Dominic Ford, Editor
From the Conjunctions feed
Venus and Jupiter will share the same right ascension, with Venus passing 0°14' to the south of Jupiter.
From Ashburn, the pair will be visible in the dawn sky, rising at 03:47 (EST) – 3 hours and 50 minutes before the Sun – and reach an altitude of 38° above the south-eastern horizon before fading from view as dawn breaks at around 07:18.
Venus will be at mag -4.3, and Jupiter at mag -1.8, both in the constellation Virgo.
The pair will be close enough to fit within the field of view of a telescope, but will also be visible to the naked eye or through a pair of binoculars.
A graph of the angular separation between Venus and Jupiter around the time of closest approach is available here.
The positions of the two objects at the moment of conjunction will be as follows:
|Object||Right Ascension||Declination||Constellation||Magnitude||Angular Size|
The coordinates above are given in J2000.0. The pair will be at an angular separation of 45° from the Sun, which is in Libra at this time of year.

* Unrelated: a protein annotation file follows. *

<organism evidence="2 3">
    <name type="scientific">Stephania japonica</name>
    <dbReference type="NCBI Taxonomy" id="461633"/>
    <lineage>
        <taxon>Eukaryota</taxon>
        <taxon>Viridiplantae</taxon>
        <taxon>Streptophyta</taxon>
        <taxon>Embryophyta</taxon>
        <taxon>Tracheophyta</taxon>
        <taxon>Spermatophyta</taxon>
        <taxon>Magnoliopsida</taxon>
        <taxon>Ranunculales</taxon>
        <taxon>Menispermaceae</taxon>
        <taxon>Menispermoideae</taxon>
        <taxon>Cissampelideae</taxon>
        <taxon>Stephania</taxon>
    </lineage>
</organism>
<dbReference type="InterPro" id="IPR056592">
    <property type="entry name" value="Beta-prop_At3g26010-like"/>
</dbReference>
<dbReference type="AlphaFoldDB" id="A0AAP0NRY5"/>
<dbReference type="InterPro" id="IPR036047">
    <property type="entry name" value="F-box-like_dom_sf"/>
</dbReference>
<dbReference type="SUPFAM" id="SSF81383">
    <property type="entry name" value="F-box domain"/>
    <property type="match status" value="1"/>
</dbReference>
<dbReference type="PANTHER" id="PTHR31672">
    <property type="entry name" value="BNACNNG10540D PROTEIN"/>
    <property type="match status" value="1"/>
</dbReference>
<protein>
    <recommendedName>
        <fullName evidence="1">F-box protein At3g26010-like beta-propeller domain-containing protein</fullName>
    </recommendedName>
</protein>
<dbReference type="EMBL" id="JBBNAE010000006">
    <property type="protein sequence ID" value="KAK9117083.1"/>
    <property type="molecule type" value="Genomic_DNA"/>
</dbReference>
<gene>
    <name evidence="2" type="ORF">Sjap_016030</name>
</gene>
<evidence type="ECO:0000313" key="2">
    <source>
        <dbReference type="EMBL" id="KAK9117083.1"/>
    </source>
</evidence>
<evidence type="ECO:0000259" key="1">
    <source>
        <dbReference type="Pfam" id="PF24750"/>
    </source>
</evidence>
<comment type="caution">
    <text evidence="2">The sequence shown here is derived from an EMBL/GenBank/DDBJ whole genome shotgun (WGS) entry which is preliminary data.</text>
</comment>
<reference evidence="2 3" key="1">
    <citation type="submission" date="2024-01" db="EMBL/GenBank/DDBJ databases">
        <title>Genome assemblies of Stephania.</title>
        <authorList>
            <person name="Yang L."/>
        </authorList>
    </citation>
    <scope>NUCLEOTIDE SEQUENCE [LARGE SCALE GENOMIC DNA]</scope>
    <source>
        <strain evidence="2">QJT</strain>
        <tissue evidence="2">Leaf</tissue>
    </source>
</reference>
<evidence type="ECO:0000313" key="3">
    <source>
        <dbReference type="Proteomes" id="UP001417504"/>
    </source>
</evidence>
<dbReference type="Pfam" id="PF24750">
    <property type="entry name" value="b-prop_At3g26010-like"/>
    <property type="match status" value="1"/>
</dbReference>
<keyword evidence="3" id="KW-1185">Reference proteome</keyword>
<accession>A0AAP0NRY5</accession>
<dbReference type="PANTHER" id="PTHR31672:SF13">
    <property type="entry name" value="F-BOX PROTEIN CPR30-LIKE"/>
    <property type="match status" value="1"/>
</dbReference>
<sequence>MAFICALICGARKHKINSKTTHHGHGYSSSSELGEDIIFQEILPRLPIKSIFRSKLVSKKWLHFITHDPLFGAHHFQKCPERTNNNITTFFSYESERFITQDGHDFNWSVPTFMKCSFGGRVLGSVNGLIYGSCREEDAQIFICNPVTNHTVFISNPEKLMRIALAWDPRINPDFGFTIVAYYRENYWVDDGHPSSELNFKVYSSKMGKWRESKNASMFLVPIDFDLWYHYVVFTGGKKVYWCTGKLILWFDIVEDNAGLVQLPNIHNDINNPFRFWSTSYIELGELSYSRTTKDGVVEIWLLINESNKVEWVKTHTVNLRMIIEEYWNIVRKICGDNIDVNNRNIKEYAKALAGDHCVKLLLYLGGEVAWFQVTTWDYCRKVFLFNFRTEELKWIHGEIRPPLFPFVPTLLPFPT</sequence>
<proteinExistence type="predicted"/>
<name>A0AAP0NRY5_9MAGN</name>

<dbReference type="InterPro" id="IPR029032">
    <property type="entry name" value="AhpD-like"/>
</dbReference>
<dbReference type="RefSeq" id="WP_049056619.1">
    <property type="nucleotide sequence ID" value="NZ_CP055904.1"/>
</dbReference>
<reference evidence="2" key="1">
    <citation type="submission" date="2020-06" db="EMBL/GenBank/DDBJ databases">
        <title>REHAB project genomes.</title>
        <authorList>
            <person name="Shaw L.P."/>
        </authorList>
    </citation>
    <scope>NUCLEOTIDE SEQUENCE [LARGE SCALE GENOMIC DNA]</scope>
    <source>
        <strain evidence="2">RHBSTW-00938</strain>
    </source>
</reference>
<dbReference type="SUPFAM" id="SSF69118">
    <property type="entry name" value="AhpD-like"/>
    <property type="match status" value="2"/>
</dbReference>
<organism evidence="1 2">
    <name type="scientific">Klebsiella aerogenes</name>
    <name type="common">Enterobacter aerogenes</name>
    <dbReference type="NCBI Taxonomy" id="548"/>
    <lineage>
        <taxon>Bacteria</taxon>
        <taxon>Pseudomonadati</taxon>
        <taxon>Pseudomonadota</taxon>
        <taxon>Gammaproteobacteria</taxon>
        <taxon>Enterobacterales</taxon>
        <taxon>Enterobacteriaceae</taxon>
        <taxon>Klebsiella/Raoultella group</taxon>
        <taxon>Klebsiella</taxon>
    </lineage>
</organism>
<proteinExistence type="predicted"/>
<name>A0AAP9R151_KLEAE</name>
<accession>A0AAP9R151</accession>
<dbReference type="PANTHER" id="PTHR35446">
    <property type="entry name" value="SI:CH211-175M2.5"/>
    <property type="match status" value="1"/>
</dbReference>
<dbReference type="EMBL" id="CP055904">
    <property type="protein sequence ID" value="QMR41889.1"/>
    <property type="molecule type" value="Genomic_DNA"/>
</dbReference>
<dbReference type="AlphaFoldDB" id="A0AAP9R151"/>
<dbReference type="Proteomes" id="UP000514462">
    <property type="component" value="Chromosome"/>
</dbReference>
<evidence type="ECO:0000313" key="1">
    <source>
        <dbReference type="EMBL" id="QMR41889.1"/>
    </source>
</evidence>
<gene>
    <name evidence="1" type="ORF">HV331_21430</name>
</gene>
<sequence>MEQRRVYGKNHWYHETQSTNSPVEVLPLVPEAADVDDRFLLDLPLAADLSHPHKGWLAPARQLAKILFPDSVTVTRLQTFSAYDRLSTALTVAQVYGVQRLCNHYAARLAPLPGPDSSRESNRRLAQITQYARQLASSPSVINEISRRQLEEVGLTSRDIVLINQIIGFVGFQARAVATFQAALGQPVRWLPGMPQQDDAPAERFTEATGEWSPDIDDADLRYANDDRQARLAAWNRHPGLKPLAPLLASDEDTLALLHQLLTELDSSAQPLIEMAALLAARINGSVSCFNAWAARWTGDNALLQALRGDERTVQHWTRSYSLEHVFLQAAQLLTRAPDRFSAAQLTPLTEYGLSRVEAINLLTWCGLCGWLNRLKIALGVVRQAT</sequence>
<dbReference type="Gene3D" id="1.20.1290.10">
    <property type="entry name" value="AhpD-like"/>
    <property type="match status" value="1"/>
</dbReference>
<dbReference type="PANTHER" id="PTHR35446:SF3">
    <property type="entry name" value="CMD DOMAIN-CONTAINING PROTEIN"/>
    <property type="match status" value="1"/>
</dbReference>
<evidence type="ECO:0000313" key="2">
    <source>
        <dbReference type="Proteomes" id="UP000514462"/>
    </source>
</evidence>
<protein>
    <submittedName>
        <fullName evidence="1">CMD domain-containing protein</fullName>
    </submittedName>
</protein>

|The sky on 18 January 2019|
12 days old
All times shown in EST.
The circumstances of this event were computed using the DE405 planetary ephemeris published by the Jet Propulsion Laboratory (JPL).
This event was automatically generated by searching the ephemeris for planetary alignments which are of interest to amateur astronomers, and the text above was generated based on an estimate of your location.
|15 Feb 2039, 02:51 EST||– Jupiter at opposition|
|16 Mar 2040, 16:47 EST||– Jupiter at opposition|
|16 Apr 2041, 07:10 EST||– Jupiter at opposition|
|17 May 2042, 18:44 EST||– Jupiter at opposition|
The Moon in conjunction with Venus and Jupiter, with the Very Large Telescope in the foreground. Image © Y. Beletsky, ESO, 2009.